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Ted Cruz Surge Built on Policy, Old Fashioned Campaigning

The latest Des Moines Register poll shows Texas Senator Ted Cruz surging to a 10 point lead over his nearest rival, Donald Trump, among caucus goers in Iowa.

Cruz’s October surge is the largest jump measured over 5 Presidential campaigns. Cruz currently has the highest favorability rating of any Republican candidate for President.

Cruz has 31 percent support, followed by Donald Trump with 21 percent. Since October, Cruz has gained 21 points while Trump has gained just 2 percent. Neurosurgeon Ben Carson is in 3rd place with 13 percent, down 15 points since October. Florida Sen. Marco Rubio is 4th with 10 percent support, essentially unchanged since the last poll.

Former Florida Gov. Jeb Bush is 5th with just 6 percent support. His Super PAC, Right to Rise, has been the biggest buyer of TV ads in the state, spending millions of dollars to support Bush’s campaign. In spite of the massive spending, Bush gained just 1 point of support since October. Worse, 41 percent of likely caucus goers say they would never support Bush.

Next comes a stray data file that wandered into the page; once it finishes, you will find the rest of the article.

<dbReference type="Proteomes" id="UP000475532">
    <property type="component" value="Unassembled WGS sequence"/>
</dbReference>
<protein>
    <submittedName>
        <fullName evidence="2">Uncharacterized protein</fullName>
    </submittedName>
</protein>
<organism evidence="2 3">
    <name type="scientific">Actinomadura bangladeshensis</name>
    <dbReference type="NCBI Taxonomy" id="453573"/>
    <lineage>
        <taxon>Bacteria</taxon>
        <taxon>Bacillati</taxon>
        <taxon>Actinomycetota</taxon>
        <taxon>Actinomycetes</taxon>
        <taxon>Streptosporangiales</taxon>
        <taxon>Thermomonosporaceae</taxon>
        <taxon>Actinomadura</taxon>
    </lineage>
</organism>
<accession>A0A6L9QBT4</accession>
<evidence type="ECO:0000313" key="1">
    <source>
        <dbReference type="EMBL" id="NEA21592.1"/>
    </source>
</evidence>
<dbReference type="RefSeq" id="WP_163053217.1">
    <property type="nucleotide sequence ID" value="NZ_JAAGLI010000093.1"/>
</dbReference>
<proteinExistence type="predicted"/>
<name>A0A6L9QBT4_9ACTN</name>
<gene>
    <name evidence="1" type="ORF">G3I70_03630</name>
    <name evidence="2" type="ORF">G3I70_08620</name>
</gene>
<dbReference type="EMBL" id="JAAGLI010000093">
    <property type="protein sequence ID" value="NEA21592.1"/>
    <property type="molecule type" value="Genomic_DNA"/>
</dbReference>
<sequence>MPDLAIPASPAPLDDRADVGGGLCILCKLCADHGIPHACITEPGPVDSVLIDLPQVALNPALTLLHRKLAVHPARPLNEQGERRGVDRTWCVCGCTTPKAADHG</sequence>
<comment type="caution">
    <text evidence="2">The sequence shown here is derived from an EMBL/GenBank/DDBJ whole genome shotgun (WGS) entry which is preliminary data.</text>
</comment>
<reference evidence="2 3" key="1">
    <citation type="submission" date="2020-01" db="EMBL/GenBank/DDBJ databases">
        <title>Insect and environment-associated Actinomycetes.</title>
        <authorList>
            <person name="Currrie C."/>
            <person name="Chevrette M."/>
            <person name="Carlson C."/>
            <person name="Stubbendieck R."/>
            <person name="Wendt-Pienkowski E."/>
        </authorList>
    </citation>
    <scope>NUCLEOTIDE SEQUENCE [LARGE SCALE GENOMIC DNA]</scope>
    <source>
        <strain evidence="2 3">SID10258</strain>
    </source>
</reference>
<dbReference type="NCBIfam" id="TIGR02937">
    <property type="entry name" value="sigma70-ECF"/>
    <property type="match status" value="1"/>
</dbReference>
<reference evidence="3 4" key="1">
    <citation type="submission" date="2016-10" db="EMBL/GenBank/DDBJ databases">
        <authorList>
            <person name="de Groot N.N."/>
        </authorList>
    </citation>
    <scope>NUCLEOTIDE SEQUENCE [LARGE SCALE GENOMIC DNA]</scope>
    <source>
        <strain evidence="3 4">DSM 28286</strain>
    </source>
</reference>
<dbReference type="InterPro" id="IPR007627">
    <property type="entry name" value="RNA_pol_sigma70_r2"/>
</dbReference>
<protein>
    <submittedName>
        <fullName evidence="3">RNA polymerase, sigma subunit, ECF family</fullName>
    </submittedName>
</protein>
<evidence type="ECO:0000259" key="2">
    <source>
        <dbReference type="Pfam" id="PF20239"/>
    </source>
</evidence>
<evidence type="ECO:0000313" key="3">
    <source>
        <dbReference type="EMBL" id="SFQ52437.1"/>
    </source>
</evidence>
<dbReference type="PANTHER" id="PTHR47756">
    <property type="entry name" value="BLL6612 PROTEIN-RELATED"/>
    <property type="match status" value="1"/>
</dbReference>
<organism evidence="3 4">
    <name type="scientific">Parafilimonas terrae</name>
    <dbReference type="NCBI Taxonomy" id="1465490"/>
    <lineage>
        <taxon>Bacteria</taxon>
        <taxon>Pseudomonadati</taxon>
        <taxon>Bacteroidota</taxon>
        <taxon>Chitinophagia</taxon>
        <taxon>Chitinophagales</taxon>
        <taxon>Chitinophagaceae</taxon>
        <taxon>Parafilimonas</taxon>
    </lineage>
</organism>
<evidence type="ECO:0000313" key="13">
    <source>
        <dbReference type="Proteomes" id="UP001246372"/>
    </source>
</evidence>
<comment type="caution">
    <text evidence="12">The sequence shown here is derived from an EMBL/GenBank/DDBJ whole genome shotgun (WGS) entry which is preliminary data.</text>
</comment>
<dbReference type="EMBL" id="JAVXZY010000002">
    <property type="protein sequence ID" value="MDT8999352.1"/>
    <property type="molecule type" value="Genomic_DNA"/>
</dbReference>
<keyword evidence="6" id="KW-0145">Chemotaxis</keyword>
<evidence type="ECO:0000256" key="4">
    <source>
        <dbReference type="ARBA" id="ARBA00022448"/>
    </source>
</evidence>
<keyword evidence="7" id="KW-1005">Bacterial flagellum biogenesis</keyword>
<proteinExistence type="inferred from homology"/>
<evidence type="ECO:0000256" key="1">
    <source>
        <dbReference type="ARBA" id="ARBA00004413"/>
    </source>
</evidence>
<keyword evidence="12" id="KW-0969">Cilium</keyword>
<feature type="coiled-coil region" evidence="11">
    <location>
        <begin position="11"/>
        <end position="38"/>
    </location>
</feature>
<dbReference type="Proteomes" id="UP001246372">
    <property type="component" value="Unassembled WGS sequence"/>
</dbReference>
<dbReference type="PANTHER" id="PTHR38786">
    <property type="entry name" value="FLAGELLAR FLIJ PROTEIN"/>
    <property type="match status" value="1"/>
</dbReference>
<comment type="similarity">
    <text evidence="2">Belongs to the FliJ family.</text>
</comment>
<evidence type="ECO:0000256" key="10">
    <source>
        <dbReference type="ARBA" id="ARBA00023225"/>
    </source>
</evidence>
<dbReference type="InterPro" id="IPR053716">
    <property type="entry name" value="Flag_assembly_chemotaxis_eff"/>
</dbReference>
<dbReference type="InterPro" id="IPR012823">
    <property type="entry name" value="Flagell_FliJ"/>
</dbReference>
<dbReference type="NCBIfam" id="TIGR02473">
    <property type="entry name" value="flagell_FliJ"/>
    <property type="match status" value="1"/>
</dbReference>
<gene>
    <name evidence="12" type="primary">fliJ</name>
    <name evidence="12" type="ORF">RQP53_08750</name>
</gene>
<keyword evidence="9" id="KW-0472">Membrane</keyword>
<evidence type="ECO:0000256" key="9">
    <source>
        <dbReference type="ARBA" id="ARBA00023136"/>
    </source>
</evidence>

“Based on this data, it’s hard to keep Bush in the picture,” said Ann Selzer, who conducted the poll for the Des Moines Register. It is important to note that Selzer is widely considered the guru of polling in Iowa. Her polling for Iowa races, both in the caucuses and in off-year elections, has proven to be the most accurate for what can be a difficult landscape to measure.

Based on Selzer’s track record, this poll likely provides the most accurate snapshot of the political terrain in Iowa today.